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Tomorrow: Embodiment Hour at The Stoa from noon-1p EST
Join me tomorrow for the first regular session of Embodiment Hour at The Stoa. We experimented with this offering and format in January. You can check it out here:
Each week I will choose a piece of cultural content (along with Peter Limberg, the steward of The Stoa) and we will watch, listen to, or read it together. We will then work through the feelings and sensations it evokes in us. The experience may be triggering. It may be provocative. It may be awkward. It may be many things you are not used to experiencing in a group. It will also be real, compassionate, inspiring, and healing. My motto for these sessions is: Feeling is healing.
Our current cultural orientation around media and information is heavily skewed to the mental: reason, logic, persuasion, manipulation, ideation, abstraction, etc. We often ignore or are completely oblivious to the feelings the media and culture stir in us. This is understandable given how much stimulus comes our way; so much of it with a hidden (or overt) agenda. We are numb, skeptical, dissociated, and dubious—overloaded with advertising, corporate agendas, celebrity culture, cancel culture…The only way to really make sense of what’s going on and to feel grounded in our own truth is to begin to awaken and invite the body’s intelligence to participate in the process.
The feelings in the body contain critical clues about the veracity of content; the position, intention, and level of development of the content creator; and our real position on issues. How do I feel about the Metaverse? Can I trust this broadcaster? What is my position on controversial issues? Where is this information coming from? I hear more and more people talk about “checking out” or tuning out of the media, the news, and these conversations. It’s just too confusing and incendiary. I can understand this position and frequently do media detox myself, but we can tune back in when we learn to approach important content with more emotional intelligence, curiosity, and compassion.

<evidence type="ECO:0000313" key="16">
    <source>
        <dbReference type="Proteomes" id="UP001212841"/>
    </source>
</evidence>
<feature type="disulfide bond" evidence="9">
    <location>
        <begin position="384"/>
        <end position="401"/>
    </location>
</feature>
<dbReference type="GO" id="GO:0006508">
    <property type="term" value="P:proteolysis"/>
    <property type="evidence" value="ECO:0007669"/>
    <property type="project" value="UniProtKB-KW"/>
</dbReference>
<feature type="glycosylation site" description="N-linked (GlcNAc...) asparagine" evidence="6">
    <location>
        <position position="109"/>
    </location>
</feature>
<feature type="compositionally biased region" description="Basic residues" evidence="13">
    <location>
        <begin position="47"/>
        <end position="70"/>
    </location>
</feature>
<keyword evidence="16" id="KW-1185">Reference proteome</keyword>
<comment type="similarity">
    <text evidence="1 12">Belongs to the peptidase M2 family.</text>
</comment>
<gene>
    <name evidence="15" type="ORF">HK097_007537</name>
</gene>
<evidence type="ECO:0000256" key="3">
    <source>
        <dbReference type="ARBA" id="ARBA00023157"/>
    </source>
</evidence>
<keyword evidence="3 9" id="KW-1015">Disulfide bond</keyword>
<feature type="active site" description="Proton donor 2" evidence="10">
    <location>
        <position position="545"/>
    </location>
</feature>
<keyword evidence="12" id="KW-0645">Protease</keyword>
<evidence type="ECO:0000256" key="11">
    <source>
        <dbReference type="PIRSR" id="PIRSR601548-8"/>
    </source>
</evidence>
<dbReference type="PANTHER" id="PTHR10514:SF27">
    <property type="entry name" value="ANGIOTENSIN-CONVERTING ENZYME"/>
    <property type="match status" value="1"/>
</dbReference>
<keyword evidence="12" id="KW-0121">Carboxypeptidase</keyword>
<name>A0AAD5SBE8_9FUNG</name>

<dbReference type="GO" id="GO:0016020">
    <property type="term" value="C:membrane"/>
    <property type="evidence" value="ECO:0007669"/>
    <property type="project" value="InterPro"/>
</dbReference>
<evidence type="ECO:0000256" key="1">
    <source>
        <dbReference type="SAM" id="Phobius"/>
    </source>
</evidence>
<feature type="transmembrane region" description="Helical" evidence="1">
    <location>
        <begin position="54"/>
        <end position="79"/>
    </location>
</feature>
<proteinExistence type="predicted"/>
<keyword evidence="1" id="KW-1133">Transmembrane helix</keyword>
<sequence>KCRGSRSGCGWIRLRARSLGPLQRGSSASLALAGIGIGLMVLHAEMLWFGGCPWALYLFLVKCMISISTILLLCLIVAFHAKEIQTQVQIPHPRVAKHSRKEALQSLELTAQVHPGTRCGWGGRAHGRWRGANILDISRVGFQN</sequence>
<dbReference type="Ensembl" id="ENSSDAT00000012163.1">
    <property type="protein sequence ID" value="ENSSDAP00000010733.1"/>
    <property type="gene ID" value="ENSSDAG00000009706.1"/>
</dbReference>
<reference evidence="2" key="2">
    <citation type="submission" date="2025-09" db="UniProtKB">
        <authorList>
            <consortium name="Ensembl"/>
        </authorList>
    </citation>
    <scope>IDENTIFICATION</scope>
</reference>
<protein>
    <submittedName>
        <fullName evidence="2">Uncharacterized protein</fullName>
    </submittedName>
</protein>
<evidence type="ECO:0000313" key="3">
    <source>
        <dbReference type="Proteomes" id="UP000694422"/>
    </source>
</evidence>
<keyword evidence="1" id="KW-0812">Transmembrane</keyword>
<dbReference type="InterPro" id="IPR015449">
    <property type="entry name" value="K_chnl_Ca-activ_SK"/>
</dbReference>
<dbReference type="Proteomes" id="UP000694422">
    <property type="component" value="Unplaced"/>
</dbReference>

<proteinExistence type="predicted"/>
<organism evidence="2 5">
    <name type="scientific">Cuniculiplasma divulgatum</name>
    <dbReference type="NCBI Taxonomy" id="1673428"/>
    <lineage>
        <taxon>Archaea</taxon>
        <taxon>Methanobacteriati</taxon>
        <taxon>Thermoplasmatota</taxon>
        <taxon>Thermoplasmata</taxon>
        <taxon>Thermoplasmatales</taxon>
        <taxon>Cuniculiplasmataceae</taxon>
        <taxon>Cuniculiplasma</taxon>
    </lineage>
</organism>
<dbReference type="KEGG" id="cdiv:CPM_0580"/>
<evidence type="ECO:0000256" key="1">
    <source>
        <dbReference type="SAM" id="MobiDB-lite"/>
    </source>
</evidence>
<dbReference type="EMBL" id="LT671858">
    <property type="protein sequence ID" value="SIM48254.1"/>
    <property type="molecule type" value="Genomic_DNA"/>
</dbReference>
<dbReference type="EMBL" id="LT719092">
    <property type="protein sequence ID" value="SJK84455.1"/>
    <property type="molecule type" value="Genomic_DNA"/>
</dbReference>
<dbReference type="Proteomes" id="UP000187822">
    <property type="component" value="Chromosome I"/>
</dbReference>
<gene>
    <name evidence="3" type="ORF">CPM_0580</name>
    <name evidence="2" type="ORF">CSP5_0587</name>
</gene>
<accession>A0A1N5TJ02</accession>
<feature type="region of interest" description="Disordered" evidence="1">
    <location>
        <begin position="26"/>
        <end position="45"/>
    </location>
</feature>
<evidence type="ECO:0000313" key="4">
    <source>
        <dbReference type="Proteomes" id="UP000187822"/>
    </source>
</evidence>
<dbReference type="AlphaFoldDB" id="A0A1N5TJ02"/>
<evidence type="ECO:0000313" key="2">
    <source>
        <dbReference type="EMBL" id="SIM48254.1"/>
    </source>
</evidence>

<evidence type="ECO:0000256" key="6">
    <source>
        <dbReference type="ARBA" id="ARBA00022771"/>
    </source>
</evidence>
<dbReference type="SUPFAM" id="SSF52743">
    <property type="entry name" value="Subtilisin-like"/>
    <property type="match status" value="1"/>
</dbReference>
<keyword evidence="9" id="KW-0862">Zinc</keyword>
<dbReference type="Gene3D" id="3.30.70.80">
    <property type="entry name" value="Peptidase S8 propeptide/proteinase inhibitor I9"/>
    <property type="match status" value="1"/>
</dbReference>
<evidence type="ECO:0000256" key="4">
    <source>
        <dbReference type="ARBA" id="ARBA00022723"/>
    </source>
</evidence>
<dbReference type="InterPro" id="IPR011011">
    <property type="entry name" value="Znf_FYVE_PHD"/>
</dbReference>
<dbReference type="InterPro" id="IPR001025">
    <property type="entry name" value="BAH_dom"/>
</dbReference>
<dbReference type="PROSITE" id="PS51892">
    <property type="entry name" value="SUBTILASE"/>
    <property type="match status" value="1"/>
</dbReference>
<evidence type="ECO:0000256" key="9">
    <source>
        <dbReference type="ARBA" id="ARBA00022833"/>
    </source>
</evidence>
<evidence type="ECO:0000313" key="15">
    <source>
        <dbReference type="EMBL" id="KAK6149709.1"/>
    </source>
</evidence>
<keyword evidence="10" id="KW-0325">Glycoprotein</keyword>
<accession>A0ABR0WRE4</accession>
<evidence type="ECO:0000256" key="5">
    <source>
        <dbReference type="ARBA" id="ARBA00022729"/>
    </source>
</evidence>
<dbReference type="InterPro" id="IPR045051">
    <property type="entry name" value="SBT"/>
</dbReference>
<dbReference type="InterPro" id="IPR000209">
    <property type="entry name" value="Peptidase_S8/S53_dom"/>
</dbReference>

What excites me about Embodiment Hour at The Stoa is that it will be regular and brief (every week for one hour for the next three months). We have the opportunity to get to know each other and build our own small culture around the role of embodiment and feelings in communication and building community. I hope you’ll join!
There’s something very unusual and liberating about being transparent with our feelings in a group space held in unconditional acceptance (and love, to be honest). We learn from each other. Someone else often names the thing I am feeling that I hadn’t yet put my finger on. Or maybe we’re having feelings we’re ashamed of and we feel a huge sense of relief when we hear someone else is feeling that, too. Feelings are what connects us humans in our human experience—the basis of real empathy. Sensemaking that doesn’t include feelings is incomplete in my opinion. It’s faulty. Often, the real import of a piece of information is in the feelings it provokes. Coming together to explore the dynamics of the embodied experience of information can help us develop precision in naming and owning our experience and acceptance for the position others are holding.
TOMORROW we will look at this video by the actress, Annalynne McCord. You’ve probably seen it. It made the rounds as something Peter Limberg is calling “crisis cringe.” In the video, Annalynne appeals to Putin by painting a picture of how things would be different if she was his mother. I won’t say more here. Watch now if you like, or wait until our session tomorrow when we’ll all watch it together and FEEL our way to some truth about what the experience brings up for us.
You can register at The Stoa. Please note, the session is behind The Stoa’s Patreon paywall. Subscribers to Art of Emergence get access for free (email me for link).